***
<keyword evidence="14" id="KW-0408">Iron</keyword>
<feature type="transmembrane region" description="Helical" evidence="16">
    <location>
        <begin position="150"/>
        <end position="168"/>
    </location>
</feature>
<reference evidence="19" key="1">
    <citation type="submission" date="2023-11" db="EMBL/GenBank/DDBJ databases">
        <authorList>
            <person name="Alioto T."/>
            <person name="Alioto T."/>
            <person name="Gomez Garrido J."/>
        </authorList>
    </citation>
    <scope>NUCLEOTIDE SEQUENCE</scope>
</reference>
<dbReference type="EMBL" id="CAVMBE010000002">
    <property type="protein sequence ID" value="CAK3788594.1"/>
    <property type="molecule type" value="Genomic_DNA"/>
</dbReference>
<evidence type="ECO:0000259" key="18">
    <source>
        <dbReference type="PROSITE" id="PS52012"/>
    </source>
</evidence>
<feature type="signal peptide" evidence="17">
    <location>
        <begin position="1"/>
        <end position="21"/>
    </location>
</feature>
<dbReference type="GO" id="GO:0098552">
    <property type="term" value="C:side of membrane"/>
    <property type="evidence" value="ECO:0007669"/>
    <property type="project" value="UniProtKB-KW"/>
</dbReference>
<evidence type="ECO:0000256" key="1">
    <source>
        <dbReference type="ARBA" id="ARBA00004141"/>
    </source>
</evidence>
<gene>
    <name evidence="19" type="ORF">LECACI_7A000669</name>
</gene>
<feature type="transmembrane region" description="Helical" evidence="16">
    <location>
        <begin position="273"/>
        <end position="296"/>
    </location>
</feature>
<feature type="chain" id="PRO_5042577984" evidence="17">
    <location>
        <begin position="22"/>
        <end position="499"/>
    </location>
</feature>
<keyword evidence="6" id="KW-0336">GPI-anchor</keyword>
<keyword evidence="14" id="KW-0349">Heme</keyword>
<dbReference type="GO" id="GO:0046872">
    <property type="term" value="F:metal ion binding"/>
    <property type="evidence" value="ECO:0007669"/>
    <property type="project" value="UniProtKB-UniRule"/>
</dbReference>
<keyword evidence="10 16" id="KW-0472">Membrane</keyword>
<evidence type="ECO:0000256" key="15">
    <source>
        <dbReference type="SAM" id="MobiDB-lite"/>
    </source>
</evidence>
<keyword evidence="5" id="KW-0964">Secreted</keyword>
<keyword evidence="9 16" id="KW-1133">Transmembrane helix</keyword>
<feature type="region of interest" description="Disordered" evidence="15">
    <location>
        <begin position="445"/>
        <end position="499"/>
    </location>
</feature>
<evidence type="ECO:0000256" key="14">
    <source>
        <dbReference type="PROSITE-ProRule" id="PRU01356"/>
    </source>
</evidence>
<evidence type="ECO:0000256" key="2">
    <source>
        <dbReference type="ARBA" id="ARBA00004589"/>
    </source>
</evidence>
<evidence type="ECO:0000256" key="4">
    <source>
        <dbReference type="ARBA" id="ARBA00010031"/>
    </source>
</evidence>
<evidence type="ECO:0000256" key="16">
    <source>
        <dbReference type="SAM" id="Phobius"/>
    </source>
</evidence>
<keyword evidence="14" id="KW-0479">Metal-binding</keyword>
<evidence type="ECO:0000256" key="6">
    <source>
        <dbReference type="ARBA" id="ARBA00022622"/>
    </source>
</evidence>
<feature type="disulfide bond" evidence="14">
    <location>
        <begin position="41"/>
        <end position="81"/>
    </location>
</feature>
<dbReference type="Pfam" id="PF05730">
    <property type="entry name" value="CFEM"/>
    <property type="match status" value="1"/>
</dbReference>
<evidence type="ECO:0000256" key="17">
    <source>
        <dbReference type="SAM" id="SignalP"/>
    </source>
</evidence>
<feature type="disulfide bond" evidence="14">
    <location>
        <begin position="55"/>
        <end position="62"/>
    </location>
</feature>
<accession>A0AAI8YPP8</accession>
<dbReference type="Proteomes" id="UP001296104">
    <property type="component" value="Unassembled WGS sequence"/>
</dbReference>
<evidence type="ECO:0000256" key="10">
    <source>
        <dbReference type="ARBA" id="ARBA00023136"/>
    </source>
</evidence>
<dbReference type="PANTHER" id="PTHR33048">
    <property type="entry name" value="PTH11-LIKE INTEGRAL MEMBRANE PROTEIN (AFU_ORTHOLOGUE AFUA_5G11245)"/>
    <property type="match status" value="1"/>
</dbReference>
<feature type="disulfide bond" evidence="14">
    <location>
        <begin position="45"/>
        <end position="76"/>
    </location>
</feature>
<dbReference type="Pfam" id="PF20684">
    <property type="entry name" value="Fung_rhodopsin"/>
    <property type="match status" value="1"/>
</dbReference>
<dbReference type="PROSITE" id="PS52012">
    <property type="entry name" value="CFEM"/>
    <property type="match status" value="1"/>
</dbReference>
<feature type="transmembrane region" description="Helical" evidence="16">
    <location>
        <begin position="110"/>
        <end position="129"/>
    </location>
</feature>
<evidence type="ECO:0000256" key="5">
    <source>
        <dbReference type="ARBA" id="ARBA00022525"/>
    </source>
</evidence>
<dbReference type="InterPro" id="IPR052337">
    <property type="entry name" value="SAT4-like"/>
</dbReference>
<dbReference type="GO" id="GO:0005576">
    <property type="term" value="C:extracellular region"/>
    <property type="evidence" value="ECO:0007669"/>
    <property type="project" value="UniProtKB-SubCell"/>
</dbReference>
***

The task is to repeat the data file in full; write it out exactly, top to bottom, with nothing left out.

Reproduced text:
<keyword evidence="14" id="KW-0408">Iron</keyword>
<feature type="transmembrane region" description="Helical" evidence="16">
    <location>
        <begin position="150"/>
        <end position="168"/>
    </location>
</feature>
<reference evidence="19" key="1">
    <citation type="submission" date="2023-11" db="EMBL/GenBank/DDBJ databases">
        <authorList>
            <person name="Alioto T."/>
            <person name="Alioto T."/>
            <person name="Gomez Garrido J."/>
        </authorList>
    </citation>
    <scope>NUCLEOTIDE SEQUENCE</scope>
</reference>
<dbReference type="EMBL" id="CAVMBE010000002">
    <property type="protein sequence ID" value="CAK3788594.1"/>
    <property type="molecule type" value="Genomic_DNA"/>
</dbReference>
<evidence type="ECO:0000259" key="18">
    <source>
        <dbReference type="PROSITE" id="PS52012"/>
    </source>
</evidence>
<feature type="signal peptide" evidence="17">
    <location>
        <begin position="1"/>
        <end position="21"/>
    </location>
</feature>
<dbReference type="GO" id="GO:0098552">
    <property type="term" value="C:side of membrane"/>
    <property type="evidence" value="ECO:0007669"/>
    <property type="project" value="UniProtKB-KW"/>
</dbReference>
<evidence type="ECO:0000256" key="1">
    <source>
        <dbReference type="ARBA" id="ARBA00004141"/>
    </source>
</evidence>
<gene>
    <name evidence="19" type="ORF">LECACI_7A000669</name>
</gene>
<feature type="transmembrane region" description="Helical" evidence="16">
    <location>
        <begin position="273"/>
        <end position="296"/>
    </location>
</feature>
<feature type="chain" id="PRO_5042577984" evidence="17">
    <location>
        <begin position="22"/>
        <end position="499"/>
    </location>
</feature>
<keyword evidence="6" id="KW-0336">GPI-anchor</keyword>
<keyword evidence="14" id="KW-0349">Heme</keyword>
<dbReference type="GO" id="GO:0046872">
    <property type="term" value="F:metal ion binding"/>
    <property type="evidence" value="ECO:0007669"/>
    <property type="project" value="UniProtKB-UniRule"/>
</dbReference>
<keyword evidence="10 16" id="KW-0472">Membrane</keyword>
<evidence type="ECO:0000256" key="15">
    <source>
        <dbReference type="SAM" id="MobiDB-lite"/>
    </source>
</evidence>
<keyword evidence="5" id="KW-0964">Secreted</keyword>
<keyword evidence="9 16" id="KW-1133">Transmembrane helix</keyword>
<feature type="region of interest" description="Disordered" evidence="15">
    <location>
        <begin position="445"/>
        <end position="499"/>
    </location>
</feature>
<evidence type="ECO:0000256" key="14">
    <source>
        <dbReference type="PROSITE-ProRule" id="PRU01356"/>
    </source>
</evidence>
<evidence type="ECO:0000256" key="2">
    <source>
        <dbReference type="ARBA" id="ARBA00004589"/>
    </source>
</evidence>
<evidence type="ECO:0000256" key="4">
    <source>
        <dbReference type="ARBA" id="ARBA00010031"/>
    </source>
</evidence>
<evidence type="ECO:0000256" key="16">
    <source>
        <dbReference type="SAM" id="Phobius"/>
    </source>
</evidence>
<keyword evidence="14" id="KW-0479">Metal-binding</keyword>
<evidence type="ECO:0000256" key="6">
    <source>
        <dbReference type="ARBA" id="ARBA00022622"/>
    </source>
</evidence>
<feature type="disulfide bond" evidence="14">
    <location>
        <begin position="41"/>
        <end position="81"/>
    </location>
</feature>
<dbReference type="Pfam" id="PF05730">
    <property type="entry name" value="CFEM"/>
    <property type="match status" value="1"/>
</dbReference>
<evidence type="ECO:0000256" key="17">
    <source>
        <dbReference type="SAM" id="SignalP"/>
    </source>
</evidence>
<feature type="disulfide bond" evidence="14">
    <location>
        <begin position="55"/>
        <end position="62"/>
    </location>
</feature>
<accession>A0AAI8YPP8</accession>
<dbReference type="Proteomes" id="UP001296104">
    <property type="component" value="Unassembled WGS sequence"/>
</dbReference>
<evidence type="ECO:0000256" key="10">
    <source>
        <dbReference type="ARBA" id="ARBA00023136"/>
    </source>
</evidence>
<dbReference type="PANTHER" id="PTHR33048">
    <property type="entry name" value="PTH11-LIKE INTEGRAL MEMBRANE PROTEIN (AFU_ORTHOLOGUE AFUA_5G11245)"/>
    <property type="match status" value="1"/>
</dbReference>
<feature type="disulfide bond" evidence="14">
    <location>
        <begin position="45"/>
        <end position="76"/>
    </location>
</feature>
<dbReference type="Pfam" id="PF20684">
    <property type="entry name" value="Fung_rhodopsin"/>
    <property type="match status" value="1"/>
</dbReference>
<dbReference type="PROSITE" id="PS52012">
    <property type="entry name" value="CFEM"/>
    <property type="match status" value="1"/>
</dbReference>
<feature type="transmembrane region" description="Helical" evidence="16">
    <location>
        <begin position="110"/>
        <end position="129"/>
    </location>
</feature>
<evidence type="ECO:0000256" key="5">
    <source>
        <dbReference type="ARBA" id="ARBA00022525"/>
    </source>
</evidence>
<dbReference type="InterPro" id="IPR052337">
    <property type="entry name" value="SAT4-like"/>
</dbReference>
<dbReference type="GO" id="GO:0005576">
    <property type="term" value="C:extracellular region"/>
    <property type="evidence" value="ECO:0007669"/>
    <property type="project" value="UniProtKB-SubCell"/>
</dbReference>